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Mary Carpenter: Her father's daughter?

Mary Carpenter: Her father's daughter?
Mary Carpenter: Her father's daughter?
This thesis consists of four thematic chapters showing Mary Carpenter (1808-1877) as an example of a Unitarian educational reformer who carved for herself a respectable public life at a time when the emphasis was on separate spheres for women. Mary's significance has recently become more widely broadcast, although her place as a leading pedagogue in educational history still needs to be asserted. As the title suggests, a primary concern will be to examine the influence that Lant Carpenter had on his daughter throughout her life. The first chapter examines Unitarianism, the life of Lant Carpenter, philanthropy in Bristol and the activities that Mary was involved with during her early life as a school teacher. This chapter also considers the education of middle-class girls together with the relationships between fathers and daughters in the period. The second chapter investigates the early anti-slavery campaigns in England focusing on the movement in Bristol. Mary's participation in the anti-slavery movement in England and America is examined together with the activities of the Bristol and Clifton Ladies Antislavery Society. The third chapter considers juvenile delinquency in England at mid-century, together with Mary's involvement in the formation of reformatory schools for the perishing and dangerous classes', as well as her involvement with the drafting of the Juvenile Offenders Act of 1854. Mary was the first woman to speak publicly at the National Association for the Promotion of Social Science, and this aspect of her life is examined. The fourth chapter discusses Rammohun Roy's visit to Bristol in 1833 together with Mary's later commitment to help her Indian friends bring education to the women of India. Mary's four visits to India are examined together with her influential book and the formation of the National India Association. The conclusion considers how the seriousness of her religious beliefs gave Mary the strength to challenge the orthodoxies of the day for females and step out of the prescribed role for women: her career is a cautionary tale underlining the obstacles women faced in their encounters with the Victorian state.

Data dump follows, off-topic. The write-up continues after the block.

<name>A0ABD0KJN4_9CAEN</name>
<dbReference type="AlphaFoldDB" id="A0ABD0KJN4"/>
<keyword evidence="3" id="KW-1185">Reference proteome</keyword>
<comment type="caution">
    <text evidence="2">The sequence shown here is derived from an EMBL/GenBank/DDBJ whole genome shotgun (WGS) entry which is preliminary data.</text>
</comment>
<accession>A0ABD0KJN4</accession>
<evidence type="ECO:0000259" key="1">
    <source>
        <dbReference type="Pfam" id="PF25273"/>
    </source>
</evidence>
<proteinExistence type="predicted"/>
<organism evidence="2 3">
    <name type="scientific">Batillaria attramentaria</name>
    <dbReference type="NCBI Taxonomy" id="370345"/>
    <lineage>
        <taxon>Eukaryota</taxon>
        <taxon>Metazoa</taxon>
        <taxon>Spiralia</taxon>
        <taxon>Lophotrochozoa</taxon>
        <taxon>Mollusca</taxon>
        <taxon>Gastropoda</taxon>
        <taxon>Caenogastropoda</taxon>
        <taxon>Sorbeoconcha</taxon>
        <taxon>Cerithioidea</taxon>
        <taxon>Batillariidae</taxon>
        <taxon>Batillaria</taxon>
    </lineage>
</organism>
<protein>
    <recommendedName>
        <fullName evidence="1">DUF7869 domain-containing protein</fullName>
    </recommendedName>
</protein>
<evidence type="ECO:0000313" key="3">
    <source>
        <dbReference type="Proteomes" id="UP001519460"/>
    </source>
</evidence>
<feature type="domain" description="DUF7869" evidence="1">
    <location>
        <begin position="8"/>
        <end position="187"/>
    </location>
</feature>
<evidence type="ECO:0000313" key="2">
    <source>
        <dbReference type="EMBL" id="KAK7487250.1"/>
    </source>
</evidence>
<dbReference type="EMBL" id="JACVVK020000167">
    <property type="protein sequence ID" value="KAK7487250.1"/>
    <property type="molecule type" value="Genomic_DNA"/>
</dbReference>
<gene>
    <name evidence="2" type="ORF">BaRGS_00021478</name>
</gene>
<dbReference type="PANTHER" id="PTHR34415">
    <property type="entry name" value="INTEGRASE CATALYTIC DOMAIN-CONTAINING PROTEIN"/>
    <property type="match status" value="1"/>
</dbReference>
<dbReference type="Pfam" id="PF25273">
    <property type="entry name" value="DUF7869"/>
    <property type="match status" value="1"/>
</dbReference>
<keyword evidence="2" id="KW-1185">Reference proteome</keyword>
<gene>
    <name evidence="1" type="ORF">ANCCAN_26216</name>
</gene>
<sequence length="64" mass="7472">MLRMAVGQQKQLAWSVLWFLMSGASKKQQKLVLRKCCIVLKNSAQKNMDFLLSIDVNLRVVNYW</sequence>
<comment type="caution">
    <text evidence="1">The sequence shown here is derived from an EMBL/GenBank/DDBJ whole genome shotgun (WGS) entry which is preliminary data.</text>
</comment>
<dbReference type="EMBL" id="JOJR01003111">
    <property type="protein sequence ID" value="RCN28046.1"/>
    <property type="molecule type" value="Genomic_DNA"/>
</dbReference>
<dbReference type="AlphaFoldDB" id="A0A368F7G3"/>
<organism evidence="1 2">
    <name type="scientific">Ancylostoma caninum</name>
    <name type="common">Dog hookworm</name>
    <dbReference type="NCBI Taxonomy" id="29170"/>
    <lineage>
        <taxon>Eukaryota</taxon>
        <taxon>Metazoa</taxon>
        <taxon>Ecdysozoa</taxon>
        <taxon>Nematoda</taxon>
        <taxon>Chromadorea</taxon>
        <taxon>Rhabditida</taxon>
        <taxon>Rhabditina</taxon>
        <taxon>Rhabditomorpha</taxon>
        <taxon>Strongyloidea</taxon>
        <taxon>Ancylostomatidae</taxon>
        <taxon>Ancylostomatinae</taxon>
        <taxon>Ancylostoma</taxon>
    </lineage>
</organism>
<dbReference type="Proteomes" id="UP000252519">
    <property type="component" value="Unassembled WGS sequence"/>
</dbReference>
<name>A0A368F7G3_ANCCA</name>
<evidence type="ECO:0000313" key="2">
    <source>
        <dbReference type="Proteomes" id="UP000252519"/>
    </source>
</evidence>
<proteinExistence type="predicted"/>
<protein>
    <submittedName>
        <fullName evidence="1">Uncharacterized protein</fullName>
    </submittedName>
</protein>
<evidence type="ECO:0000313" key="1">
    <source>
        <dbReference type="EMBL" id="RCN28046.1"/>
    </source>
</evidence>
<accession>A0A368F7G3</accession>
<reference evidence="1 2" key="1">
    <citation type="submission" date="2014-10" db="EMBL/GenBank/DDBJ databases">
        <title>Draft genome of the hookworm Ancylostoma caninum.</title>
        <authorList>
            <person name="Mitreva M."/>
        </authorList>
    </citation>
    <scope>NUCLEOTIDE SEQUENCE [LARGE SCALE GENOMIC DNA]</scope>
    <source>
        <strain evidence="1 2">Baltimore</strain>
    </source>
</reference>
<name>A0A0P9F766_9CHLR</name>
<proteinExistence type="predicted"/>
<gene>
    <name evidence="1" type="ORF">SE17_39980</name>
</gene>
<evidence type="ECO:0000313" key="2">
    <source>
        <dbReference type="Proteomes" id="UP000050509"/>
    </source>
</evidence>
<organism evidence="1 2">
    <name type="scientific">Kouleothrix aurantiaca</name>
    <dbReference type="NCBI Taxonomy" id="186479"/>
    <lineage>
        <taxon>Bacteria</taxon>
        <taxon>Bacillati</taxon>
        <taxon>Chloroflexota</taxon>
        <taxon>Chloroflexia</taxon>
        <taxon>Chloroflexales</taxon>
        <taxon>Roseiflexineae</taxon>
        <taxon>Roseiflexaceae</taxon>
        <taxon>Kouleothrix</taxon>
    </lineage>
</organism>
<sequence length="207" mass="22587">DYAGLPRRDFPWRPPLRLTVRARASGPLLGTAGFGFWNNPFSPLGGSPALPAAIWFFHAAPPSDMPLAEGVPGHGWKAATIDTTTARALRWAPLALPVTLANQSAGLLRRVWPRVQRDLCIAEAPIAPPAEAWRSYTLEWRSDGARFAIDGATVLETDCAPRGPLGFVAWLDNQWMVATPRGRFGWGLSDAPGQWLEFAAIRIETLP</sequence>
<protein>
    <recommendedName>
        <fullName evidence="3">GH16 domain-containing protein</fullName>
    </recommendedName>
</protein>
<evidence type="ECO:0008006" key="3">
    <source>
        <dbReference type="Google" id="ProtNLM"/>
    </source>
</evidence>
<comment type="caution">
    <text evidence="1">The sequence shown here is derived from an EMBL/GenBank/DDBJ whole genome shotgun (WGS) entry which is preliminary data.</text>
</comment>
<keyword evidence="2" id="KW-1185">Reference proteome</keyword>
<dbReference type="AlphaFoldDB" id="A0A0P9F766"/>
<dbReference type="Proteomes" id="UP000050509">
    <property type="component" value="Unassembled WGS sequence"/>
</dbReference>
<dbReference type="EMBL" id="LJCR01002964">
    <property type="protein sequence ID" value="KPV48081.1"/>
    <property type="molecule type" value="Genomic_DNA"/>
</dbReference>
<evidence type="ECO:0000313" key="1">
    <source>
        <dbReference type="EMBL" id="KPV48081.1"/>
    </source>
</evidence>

University of Southampton Library
Brigden, Susy
4d8b13c6-6126-4dab-b71f-64ae23172354
Brigden, Susy
4d8b13c6-6126-4dab-b71f-64ae23172354
Mcdermid, Jane
042b4e1a-165b-482a-a081-e8dc9a92fe19

Brigden, Susy (2011) Mary Carpenter: Her father's daughter? Doctoral Thesis, 206pp.

Record type: Thesis (Doctoral)

Abstract

This thesis consists of four thematic chapters showing Mary Carpenter (1808-1877) as an example of a Unitarian educational reformer who carved for herself a respectable public life at a time when the emphasis was on separate spheres for women. Mary's significance has recently become more widely broadcast, although her place as a leading pedagogue in educational history still needs to be asserted. As the title suggests, a primary concern will be to examine the influence that Lant Carpenter had on his daughter throughout her life. The first chapter examines Unitarianism, the life of Lant Carpenter, philanthropy in Bristol and the activities that Mary was involved with during her early life as a school teacher. This chapter also considers the education of middle-class girls together with the relationships between fathers and daughters in the period. The second chapter investigates the early anti-slavery campaigns in England focusing on the movement in Bristol. Mary's participation in the anti-slavery movement in England and America is examined together with the activities of the Bristol and Clifton Ladies Antislavery Society. The third chapter considers juvenile delinquency in England at mid-century, together with Mary's involvement in the formation of reformatory schools for the perishing and dangerous classes', as well as her involvement with the drafting of the Juvenile Offenders Act of 1854. Mary was the first woman to speak publicly at the National Association for the Promotion of Social Science, and this aspect of her life is examined. The fourth chapter discusses Rammohun Roy's visit to Bristol in 1833 together with Mary's later commitment to help her Indian friends bring education to the women of India. Mary's four visits to India are examined together with her influential book and the formation of the National India Association. The conclusion considers how the seriousness of her religious beliefs gave Mary the strength to challenge the orthodoxies of the day for females and step out of the prescribed role for women: her career is a cautionary tale underlining the obstacles women faced in their encounters with the Victorian state.

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Published date: 1 July 2011

Identifiers

Local EPrints ID: 439119
URI: http://eprints.soton.ac.uk/id/eprint/439119
PURE UUID: 950971da-7709-4905-8929-9960909d59f8

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Date deposited: 03 Apr 2020 16:31
Last modified: 03 Apr 2020 16:31

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Contributors

Author: Susy Brigden
Thesis advisor: Jane Mcdermid

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